Old reliable true confessions -- John Waters on secret idols, polar opposites, and role models

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By Ryan Lattanzio

John Waters. Forefather of filth, pundit of provocation. Not to be mistaken, of course, for 1934 Academy Award recipient John Waters, who kept coming up in my research of the other John Waters.

There's no point in introducing the man, because -- well, if you're reading this, chances are you're doing so deliberately. No one ever picked up Pink Flamingos by accident and if they did, I'm sorry. His latest book, a collage of candid essays entitled Role Models (Farrar, Straus, and Giroux; 320 pages; $25) is like Hollywood Babylon meets Sodom and Gomorrah. He even tells us, “I know your eyes are not garbage cans, but somehow I feel it is my duty to share with you the depths of depravity some of our long-lost brothers have fallen to.”

Waters is a writer who has seen all tiers of the entertainment industry's caste system. For him, perversity is pleasure -- something to revel in. The titular role models are his own: some are cult figures and pop cultural pariahs, while others are famous figures with whom he's found inspiration, friendship, and frustration.

There’s little to say on Waters in terms of biography that hasn’t already been said –- the man defines himself. Still, his material is entirely fresh. He remains, and likely always will be, culturally relevant. "I also like Alvin and the Chipmunks better than the Beatles, Jayne Mansfield more than Marilyn Monroe, and, for me, the Three Stooges are way funnier than Charlie Chaplin," he writes in "The Kindness of Strangers," an essay on Tennessee Williams.

Waters begins Role Models with a piece on Johnny Mathis, who represents more or less the beginning of what would become his long line of pop cultural idolatry, an ancestry that runs from Rei Kawakubo to NSFW porn auteur Bobby Garcia. "Is it because Johnny Mathis is the polar opposite of me?" he wonders, puzzling over the source of his Mathis fixation. "Do we secretly idolize our imagined opposites, yearning to become the role models for others we know we could never be for ourselves?"

Role Models is eight chapters total, with a few photographs culled from Waters’ grotesque archive. Each chapter is rather long, as he oscillates between discussing the role model in question and discussing himself -– and there’s plenty of the latter. Then again, no one ever looked to John Waters for brevity. In the course of his name-dropping, shit-talking, and first-person autobiographical passages, he places his audience within close emotional proximity. His approach is never didactic. When he comes clean – but when is it ever clean? – it is often shocking and hilarious. No surprise there.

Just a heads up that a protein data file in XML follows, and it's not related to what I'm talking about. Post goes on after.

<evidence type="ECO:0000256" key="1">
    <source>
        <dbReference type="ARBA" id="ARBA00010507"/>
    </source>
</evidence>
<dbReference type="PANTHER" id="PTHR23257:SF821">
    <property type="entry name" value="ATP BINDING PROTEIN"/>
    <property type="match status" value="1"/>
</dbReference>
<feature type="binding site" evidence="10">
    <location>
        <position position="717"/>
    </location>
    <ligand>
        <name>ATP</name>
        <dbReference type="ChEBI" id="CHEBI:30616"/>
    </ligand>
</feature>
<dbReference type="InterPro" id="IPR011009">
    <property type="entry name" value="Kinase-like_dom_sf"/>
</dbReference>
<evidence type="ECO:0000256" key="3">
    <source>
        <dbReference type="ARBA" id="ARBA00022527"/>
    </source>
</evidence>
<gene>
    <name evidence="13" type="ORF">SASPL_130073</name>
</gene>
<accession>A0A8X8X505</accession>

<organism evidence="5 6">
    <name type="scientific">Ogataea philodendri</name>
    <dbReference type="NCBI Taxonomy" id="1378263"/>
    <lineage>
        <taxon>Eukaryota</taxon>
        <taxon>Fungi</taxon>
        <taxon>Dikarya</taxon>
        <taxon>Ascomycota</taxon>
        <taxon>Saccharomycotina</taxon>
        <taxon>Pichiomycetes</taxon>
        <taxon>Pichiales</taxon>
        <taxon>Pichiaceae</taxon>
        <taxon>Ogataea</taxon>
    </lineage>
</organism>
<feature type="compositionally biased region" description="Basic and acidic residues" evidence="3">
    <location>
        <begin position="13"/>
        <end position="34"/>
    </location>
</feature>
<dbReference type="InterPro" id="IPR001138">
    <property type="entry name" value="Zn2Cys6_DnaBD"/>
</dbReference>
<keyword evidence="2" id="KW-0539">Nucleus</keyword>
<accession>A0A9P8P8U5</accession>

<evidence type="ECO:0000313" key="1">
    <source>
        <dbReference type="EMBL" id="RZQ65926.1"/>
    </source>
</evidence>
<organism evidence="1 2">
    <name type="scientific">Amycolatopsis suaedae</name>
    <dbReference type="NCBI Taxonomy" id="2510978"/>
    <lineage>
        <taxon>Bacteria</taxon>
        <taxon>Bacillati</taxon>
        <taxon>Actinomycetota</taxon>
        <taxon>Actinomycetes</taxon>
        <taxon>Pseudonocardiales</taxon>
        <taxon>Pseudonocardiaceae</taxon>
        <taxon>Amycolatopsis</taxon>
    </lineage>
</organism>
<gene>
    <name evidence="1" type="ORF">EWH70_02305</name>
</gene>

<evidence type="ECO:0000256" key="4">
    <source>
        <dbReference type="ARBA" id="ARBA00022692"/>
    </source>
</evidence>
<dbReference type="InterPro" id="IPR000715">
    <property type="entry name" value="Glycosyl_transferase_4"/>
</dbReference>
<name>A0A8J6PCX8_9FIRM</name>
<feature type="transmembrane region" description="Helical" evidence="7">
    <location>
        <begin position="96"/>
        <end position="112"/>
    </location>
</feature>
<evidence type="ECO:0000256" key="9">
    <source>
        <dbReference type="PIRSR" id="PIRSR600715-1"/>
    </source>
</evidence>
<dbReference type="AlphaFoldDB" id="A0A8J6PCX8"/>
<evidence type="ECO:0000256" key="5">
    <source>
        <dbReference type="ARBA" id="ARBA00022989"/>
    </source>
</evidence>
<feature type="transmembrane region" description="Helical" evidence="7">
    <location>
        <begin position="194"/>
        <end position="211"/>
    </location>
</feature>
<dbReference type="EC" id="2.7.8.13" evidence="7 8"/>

In the flight path of his name-drops, Waters inconspicuously troubles what we know about certain celebrities, and what we’re comfortable knowing. Considering all the people that can be found in his Rolodex, he traffics in some dubious social territory, like his longtime friendship with convicted ex-Charles Manson groupie Leslie Van Houten. His acquaintances also include Little Richard (the progenitor of the pencil-thin moustache!) and pornographer David Hurles, for whom “danger is the turn-on.”

Hurles, for one, films “psychos. Nude ones. Money-hungry drug addicts with big dicks. Rage-filled robbers without rubbers. And of course, convicts -- his ultimate Prince Charmings.” In Waters' terms, what would seem like the material for a Hubert Selby, Jr. tragedy or a J.G. Ballard nightmare is actually treated with levity. He makes these misfits, these role models, entirely human -- even if their occupations suggest otherwise. Still, the book is rife with freakiness of all shapes and sizes. Waters even recommends Ivy Compton-Burnett as one of his most influential writers.

Waters’ persona is so founded on equal parts artifice and honesty that in deconstructing himself, even the artifice we know and love can be overwhelming. I don’t want the perfectly preserved Waters I imagine in my head to be ruffled. I certainly don’t want to know that his moustache is sometimes penciled on. At this point Waters is such a god-among-gods that the everyday nature of his autobiographical confessions can be jarring.

“I’m so tired of writing ‘Cult Filmmaker’ on my income tax forms,” Waters declares near the close of Role Models. “If only I could write ‘Cult Leader,’ I’d finally be happy.” Such humanizing, humbling moments like these unravel the Waters we normally know to be tethered to a pedestal in the art world. Though he wears his sexuality like a bejeweled blazer, he still defies or subverts gender norms. He’s the prince of filmmaking.

Role Models certainly isn’t the final word on Waters, nor is it the first. This isn’t Waters For Beginners, nor is it Advanced Waters, and anyone will find both comfort and trouble in this book. As an autobiography, Role Models isn't thorough. But like the Love Map he describes in “Outsider Porn” – an estimate of one’s sexual trajectory spanning their entire lives – this book is a way to trace the path of the artist and really get to the roots. Or maybe it's more of a palimpsest, something Waters will return to, erase, revise, and rewrite as he gets older. Thankfully, in his case, getting older doesn’t mean maturing.

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